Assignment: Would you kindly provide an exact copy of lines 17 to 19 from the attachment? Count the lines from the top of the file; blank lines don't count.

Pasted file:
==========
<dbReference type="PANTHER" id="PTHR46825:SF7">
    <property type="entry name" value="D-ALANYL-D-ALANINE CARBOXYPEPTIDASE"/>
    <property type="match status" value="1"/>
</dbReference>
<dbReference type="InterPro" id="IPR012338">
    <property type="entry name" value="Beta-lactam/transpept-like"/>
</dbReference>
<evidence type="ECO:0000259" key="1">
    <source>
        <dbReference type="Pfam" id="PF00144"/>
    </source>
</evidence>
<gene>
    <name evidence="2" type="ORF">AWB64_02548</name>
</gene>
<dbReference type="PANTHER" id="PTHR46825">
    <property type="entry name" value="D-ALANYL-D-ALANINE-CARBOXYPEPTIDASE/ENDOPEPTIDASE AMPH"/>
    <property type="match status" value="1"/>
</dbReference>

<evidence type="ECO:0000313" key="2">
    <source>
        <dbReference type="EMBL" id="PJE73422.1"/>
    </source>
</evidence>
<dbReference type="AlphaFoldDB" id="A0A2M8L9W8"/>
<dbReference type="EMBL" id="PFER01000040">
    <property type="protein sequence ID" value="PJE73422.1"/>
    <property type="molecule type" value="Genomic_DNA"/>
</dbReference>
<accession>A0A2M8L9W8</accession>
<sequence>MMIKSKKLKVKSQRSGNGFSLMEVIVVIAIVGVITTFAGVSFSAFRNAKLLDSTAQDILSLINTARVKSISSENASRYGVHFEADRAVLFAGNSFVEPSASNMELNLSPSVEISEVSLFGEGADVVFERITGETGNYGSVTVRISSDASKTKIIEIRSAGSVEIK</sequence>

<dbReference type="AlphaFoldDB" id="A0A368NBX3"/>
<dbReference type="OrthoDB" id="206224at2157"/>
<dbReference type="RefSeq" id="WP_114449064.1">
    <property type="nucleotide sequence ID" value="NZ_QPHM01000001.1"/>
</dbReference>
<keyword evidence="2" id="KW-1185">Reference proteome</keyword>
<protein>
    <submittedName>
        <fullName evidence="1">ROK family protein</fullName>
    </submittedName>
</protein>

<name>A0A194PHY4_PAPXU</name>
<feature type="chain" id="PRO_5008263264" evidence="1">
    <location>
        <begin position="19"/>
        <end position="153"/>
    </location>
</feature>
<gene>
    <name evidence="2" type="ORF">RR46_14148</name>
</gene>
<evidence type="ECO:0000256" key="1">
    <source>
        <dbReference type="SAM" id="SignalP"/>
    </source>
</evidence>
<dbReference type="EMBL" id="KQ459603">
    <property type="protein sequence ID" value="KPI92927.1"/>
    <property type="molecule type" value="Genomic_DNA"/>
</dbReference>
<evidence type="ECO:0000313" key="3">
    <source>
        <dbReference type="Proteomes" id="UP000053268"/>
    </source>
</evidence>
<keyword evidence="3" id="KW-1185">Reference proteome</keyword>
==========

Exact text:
    <property type="entry name" value="D-ALANYL-D-ALANINE-CARBOXYPEPTIDASE/ENDOPEPTIDASE AMPH"/>
    <property type="match status" value="1"/>
</dbReference>